I don't know how other people blog, I only know how I do it.
Before anything else, I have to want to say something. Thirteen weeks at bootcamp was probably the longest period of my life to spend most of a day shutting up whether I wanted to or not, and while I've overcome that temporary impediment, I still struggle sometimes to figure out what it is that's wanting to get out. And obviously, some days are better for that than others.
Secondly, for me at least, it has to occupy my attention enough to stay around while I play with it, once when it bubbles up, again when I think about it, and finally when I finally clack it out here for public inspection.
Thirdly, it has to be worth saying, and this is the hardest of all. I want something topical enough not to be a story about Sanskrit archaeology, but timeless enough to spend my finite amount of time on the planet bothering with. I figure if it isn't worth my time, it's not worth yours either. Or vice versa, take your pick.
Today I keep thinking about something I saw a few years back. One of the usual parades of Egyptian artifacts was caravaning around the country, and was visiting a local museum, as was I. There were any number of artifacts and curiosities, but the one that stays with me, and that always will, wasn't Tutankhamun's great golden death mask, or some other richly detailed and bejeweled knick knacks, but was rather just a piece of wood not even a foot tall.
What it was, was quite simply one of the most lifelike representations of a typical Egyptian court beauty I think I've ever seen. She was standing, perfectly straight and proportioned, and appropriately covered with the prototypical pleated cotton skirt/shawl, plainly visible and draped over every bit of the perfect form underneath. It was a wooden carving so finely detailed, you could pick out that much. Each curve and feature from her hair to her feet was entirely the equal of a Michelangelo in marble from 3500 years afterwards.
And what struck me was that 4000 years or more ago, someone, probably a royal slave, on some given day had undertaken to carve, with the most basic hand tools, on a simple piece of mere wood with so much skill and grace, such that 40 centuries later it would not only survive, but end up where I would look at it and marvel at the skill, the detail, the honesty of the representation of a woman who would be dust itself long since, if not for the timeless and priceless representation of her standing now in a glass case a foot in front of me, thousands of miles and years from when she had walked the earth, no doubt gracefully, across smooth limestone floors in Pharoah's court centuries before the time of Moses. And that of all the things from so great and vast a civilization that had once existed, but long since perished in the march of the intervening centuries, such a small wooden statue had survived, and travelled so far from where it was made, to make such an impression, as if it had been done just yesterday.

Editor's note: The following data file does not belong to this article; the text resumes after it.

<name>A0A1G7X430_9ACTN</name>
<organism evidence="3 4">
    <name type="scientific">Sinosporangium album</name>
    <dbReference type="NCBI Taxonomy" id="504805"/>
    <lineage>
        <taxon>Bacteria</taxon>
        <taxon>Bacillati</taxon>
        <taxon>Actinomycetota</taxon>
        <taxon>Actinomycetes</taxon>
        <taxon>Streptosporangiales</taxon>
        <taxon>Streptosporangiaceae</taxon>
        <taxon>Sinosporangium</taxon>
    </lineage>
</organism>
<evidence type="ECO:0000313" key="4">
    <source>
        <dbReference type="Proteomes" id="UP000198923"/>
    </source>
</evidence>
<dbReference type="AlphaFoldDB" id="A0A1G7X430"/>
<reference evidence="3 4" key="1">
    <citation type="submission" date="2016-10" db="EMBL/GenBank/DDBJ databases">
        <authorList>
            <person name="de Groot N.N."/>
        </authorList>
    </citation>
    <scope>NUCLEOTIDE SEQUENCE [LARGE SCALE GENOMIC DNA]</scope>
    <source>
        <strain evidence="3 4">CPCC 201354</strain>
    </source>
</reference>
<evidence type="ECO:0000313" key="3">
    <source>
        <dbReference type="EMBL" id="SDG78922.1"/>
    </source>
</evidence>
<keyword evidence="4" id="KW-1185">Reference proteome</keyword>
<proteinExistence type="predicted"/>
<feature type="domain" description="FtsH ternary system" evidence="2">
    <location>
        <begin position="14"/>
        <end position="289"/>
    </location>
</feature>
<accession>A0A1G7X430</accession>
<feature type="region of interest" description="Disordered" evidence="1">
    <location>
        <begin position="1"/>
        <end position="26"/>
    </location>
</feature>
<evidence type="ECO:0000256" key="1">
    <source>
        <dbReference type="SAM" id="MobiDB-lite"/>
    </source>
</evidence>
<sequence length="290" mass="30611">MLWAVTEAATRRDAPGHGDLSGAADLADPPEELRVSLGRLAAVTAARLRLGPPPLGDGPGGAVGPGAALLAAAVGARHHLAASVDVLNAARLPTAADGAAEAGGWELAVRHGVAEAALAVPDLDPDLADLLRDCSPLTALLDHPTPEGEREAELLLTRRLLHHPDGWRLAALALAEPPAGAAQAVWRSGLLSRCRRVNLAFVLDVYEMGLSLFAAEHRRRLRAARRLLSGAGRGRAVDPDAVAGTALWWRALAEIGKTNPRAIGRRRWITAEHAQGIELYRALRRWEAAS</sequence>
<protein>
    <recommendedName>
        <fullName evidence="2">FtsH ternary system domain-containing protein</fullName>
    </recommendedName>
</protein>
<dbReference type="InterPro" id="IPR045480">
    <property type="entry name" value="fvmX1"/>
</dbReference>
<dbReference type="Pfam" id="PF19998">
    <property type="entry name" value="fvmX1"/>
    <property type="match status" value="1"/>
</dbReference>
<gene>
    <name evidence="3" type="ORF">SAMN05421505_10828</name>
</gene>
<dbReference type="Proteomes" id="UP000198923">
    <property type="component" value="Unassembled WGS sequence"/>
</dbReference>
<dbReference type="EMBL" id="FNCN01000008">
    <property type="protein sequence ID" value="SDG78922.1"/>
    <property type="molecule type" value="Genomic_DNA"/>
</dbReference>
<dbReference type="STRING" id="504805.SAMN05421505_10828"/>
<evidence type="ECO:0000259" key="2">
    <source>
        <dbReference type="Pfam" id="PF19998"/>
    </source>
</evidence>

When you see something like that, something so simple and basic, yet so purely well-executed you could reproduce an actual person from it, and have difficulty determining whether the model was the source of the sculpture, or whether it was the other way around, it changes your perspective on what you do every day, and how you spend your time.
I'm not there yet, with blogging or any number of other pursuits, so I can only keep working at it. But who knows which little thing we do on any given day may become just like that little wooden statue, long after we're gone?
And so I can only conclude that if each of us also keep at it, and just once in our lives, manages to produce something that stands the test of time as well as that small bit of Egyptian wood did from 2000 B.C., we would be doing very well indeed.